During a regularly scheduled city council meeting on September 19, the council discussed Senate Bill 2038 that passed the senate in April and recently went into effect on September 1.
The bill allows release of an area from a municipality’s extraterritorial jurisdiction also known as an ETJ, by petition or election to the city.
“We currently have a state mandated development agreement with Hood County that provides for the city to provide the planning of the subdivisions and the development in the ETJ which is basically one mile from the city limits,” City Manager Chris Coffman said. “Now that we have this bill, there are people that are in the ETJ wishing to be dis annexed from that. There is no provision in our code to provide planning and development services in those Swiss cheese holes that are being created in our ETJ. With this layout we’re going to end up with, we’re not going to have a comprehensive thoroughfare plan that can be enforced.”
City Manager Chris Coffman noted that since this bill went into effect, he has already received a large stack of petitions from people seeking dis-annexation. He added that he foresees many more to come. With all the necessary information put together from the petition the city has to dix-annex the area requested from the resident then redraw up a map of the annexation areas in the city limits.
Coffman has met with the county to talk about this issue but wanted to first bring this up with the council before moving any further.
Coffman pointed out that Cresson ETJ is up against Granbury city limits on the east side of town. Before that the city expanded the water Certificate of Convenience and Necessity. The Public Utility Commission told the city the area where they were obligated to provide utilities since that area was annexed.
“Since the disannexation, that CCN has never been reduced,” Coffman added. He pointed out the Putteet Hill built in that area and want out of that to which the city said to fill out the required paperwork.
“They just went ahead and drilled well and never reduced the CCN. That is something that we need to address as part of this bill. We need to look at what we’re doing for Granbury not what we’re doing for Cresson. There needs to be some continuity between Cresson and Hood County and the City of Granbury as it relates to developing in the areas around our community.”
Coffman talked about completely disannexing all the ETJ and pulling in all the CCNS.
“Then we have an incentive to be apart of the city if they want to be a part of the city, we could provide utilities on an agreement type basis. That way when they would be annexed into the city. No longer do you have involuntary annexation. The state has made it to where we are a locked in city. We can no longer extend our city limits unless it’s by a voluntary arrangement,” Coffman said. “The most important thing that we can do is prepare for the next generation for our community. It seems pretty short-sighted to not do anything. I think we need to sit down with some city officials, and I need to kind of plow the ground and I want to make sure you are all good with it. This isn’t an agreement at this point, this is just talking about what we need to do as a city to better prepare us.”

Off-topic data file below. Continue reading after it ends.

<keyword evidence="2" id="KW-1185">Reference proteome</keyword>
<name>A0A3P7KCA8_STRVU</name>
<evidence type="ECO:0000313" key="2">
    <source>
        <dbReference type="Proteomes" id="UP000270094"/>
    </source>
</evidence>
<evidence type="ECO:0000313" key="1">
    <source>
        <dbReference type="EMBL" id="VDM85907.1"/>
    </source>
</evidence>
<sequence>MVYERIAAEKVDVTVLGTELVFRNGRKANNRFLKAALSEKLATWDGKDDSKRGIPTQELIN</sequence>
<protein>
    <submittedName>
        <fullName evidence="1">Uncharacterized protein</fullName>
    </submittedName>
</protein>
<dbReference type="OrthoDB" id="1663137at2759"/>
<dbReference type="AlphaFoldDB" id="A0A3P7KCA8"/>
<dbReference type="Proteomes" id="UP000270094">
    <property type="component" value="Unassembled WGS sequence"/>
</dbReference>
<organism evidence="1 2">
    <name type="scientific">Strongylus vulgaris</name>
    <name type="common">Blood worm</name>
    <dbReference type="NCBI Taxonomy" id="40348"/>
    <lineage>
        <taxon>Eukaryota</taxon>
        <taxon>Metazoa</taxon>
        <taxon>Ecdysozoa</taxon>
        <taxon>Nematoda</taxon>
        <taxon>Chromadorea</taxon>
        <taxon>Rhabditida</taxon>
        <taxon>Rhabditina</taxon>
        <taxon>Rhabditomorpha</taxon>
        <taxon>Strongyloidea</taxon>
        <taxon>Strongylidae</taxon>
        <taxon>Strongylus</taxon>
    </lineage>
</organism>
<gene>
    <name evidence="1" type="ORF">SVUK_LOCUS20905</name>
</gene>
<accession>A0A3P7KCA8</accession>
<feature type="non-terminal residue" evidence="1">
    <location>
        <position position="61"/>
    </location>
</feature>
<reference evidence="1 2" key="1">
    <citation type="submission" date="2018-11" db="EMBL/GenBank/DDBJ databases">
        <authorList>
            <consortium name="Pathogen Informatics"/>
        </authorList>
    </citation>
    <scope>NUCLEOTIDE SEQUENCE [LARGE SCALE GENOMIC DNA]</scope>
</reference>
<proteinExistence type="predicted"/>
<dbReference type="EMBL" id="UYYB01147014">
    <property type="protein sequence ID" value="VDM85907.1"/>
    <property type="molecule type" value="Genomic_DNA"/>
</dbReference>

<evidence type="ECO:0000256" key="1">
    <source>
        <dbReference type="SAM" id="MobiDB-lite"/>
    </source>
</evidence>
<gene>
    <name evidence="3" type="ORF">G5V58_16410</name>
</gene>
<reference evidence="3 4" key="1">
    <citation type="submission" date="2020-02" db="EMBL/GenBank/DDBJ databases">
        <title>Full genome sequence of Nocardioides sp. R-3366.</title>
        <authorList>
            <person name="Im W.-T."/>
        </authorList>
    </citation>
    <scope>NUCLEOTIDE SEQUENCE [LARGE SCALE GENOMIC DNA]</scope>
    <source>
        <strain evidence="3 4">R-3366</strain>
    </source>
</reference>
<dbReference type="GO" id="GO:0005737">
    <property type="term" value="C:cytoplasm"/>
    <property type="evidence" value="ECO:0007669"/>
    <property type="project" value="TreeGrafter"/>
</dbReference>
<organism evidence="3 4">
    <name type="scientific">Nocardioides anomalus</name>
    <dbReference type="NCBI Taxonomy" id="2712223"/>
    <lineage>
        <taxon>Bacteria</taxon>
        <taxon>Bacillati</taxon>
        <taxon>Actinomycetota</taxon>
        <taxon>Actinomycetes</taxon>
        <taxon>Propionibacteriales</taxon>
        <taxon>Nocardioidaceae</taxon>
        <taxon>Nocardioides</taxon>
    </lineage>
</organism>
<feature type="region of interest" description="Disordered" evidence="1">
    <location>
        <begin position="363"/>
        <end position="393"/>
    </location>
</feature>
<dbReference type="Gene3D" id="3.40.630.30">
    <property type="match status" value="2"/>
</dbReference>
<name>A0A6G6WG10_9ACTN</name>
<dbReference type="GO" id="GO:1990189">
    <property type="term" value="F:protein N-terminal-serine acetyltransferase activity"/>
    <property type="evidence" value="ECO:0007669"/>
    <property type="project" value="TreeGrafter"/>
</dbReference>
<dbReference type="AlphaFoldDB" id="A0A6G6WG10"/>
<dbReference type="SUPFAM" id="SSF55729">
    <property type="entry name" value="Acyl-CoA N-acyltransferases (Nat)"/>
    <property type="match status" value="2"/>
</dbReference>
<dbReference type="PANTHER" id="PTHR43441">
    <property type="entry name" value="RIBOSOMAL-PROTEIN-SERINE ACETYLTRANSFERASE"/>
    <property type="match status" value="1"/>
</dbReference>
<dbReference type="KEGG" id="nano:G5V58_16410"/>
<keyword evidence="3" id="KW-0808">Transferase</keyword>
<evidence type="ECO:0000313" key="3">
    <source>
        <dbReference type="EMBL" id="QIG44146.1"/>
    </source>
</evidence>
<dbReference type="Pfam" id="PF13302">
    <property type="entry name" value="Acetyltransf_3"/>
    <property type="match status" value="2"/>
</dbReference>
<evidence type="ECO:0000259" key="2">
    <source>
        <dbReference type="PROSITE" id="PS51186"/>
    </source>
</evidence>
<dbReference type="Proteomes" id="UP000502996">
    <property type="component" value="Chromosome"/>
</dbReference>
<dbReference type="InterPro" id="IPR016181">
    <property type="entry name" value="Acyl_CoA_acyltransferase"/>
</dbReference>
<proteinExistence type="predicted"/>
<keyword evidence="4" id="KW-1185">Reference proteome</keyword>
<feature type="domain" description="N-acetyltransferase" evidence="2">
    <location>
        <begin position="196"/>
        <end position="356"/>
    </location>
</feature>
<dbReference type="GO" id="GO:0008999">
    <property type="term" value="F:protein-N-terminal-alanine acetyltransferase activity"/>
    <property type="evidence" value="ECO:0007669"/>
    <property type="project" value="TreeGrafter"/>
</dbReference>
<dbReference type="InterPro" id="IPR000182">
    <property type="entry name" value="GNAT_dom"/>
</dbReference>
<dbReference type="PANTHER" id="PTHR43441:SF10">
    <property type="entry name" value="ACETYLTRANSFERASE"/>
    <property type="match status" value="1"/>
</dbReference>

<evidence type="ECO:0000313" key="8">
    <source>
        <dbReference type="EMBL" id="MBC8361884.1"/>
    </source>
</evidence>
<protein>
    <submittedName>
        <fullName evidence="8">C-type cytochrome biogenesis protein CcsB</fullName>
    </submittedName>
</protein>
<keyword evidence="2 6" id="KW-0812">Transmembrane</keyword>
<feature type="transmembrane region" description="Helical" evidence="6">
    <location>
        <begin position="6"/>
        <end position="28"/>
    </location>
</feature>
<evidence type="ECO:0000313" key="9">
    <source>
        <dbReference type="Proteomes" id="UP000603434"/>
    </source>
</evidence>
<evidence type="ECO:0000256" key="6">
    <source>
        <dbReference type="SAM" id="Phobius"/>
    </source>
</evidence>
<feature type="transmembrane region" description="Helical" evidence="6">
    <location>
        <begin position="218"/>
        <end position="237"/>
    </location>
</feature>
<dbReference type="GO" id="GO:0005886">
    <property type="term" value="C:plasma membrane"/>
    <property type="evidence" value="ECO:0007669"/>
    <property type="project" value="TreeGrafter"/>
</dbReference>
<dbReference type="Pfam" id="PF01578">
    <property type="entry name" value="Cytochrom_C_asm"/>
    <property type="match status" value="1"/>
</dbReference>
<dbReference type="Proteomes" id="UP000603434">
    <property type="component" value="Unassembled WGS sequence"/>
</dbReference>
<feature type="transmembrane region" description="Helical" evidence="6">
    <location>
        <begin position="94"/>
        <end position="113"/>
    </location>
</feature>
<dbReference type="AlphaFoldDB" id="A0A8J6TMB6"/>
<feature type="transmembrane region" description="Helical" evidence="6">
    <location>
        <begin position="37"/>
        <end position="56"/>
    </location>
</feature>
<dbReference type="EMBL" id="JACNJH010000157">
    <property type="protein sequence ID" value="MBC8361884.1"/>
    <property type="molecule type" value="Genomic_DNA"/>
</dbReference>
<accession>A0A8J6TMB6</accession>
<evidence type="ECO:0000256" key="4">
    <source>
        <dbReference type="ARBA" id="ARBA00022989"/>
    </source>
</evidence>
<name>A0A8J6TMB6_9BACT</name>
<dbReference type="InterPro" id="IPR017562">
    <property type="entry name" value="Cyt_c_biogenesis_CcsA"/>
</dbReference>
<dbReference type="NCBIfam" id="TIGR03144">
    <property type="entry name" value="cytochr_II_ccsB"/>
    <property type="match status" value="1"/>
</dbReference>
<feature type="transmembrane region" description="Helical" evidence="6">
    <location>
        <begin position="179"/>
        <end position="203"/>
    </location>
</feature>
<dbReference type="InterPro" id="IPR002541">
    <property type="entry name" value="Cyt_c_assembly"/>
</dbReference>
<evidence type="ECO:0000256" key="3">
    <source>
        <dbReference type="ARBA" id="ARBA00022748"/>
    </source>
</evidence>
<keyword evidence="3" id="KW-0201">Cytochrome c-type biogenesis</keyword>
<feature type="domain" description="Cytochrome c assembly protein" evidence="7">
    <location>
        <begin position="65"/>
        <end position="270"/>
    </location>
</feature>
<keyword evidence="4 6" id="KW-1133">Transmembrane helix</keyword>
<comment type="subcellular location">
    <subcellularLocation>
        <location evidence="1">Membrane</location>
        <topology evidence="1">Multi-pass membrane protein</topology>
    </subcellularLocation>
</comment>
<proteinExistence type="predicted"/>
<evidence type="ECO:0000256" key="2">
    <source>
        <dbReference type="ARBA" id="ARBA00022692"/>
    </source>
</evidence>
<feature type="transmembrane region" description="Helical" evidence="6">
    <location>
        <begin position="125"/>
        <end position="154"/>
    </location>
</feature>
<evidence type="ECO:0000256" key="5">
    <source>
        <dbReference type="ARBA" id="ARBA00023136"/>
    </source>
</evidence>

Coffman noted that the worse outcome that could happen is that the county never adopts a master thoroughfare plan and added that the county does not have one currently.
“That’s going to cause all kinds of development issues… We need to play ball together as a community to make sure that the transportation and the public safety needs are met as the communities grow out in the county and as they come into our city and how that’s going to transform. It’s not an easy puzzle to put together,” Coffman said.
City Attorney Jeremy SoRelle later said during the meeting that completely dis-annexing the entire ETJ is not something he would recommend. He noted that the state hasn’t done that themselves, adding that later in the future something may come up in the next legislative session. He also pointed out some development agreements from the last successful annexation the city made back in 2019.
The council talked about forming a committee including three council members and Coffman to work specifically on this topic and meet with the county to talk further.
Mayor Jim Jarratt noted that this is a “fuzzy situation” and that creating a committee and talking with the county would be best.
“The city for decades has hired people to work in the county area of the ETJ at taxpayer expense with the intention of having orderly development in Granbury and when you’re coming into Granbury and some part of the city. With that no longer being a possibility unless there’s some kind of incentive to attract someone to want to be in the city, we really do need to cut our costs of operating the planning department,” he said. “We’re spending money to develop the county and the county lobbied for this bill. I don’t know that all of them did, but I had two commissioners tell me they’re going to get it approved and they did. I think they don’t understand what we’ve been doing for them for decades as doing this planning. My thought process is, let’s cut expenses, let’s take care of Granbury and let the county take care of the county. We’ll figure this out…”
After about 30 minutes of discussion between the council, the council unanimously voted 6-0 to authorize Coffman to amend the state mandated development agreement for the development in the ETJ.
Coffman will now create his committee team and they will ask to meet with the county on this issue.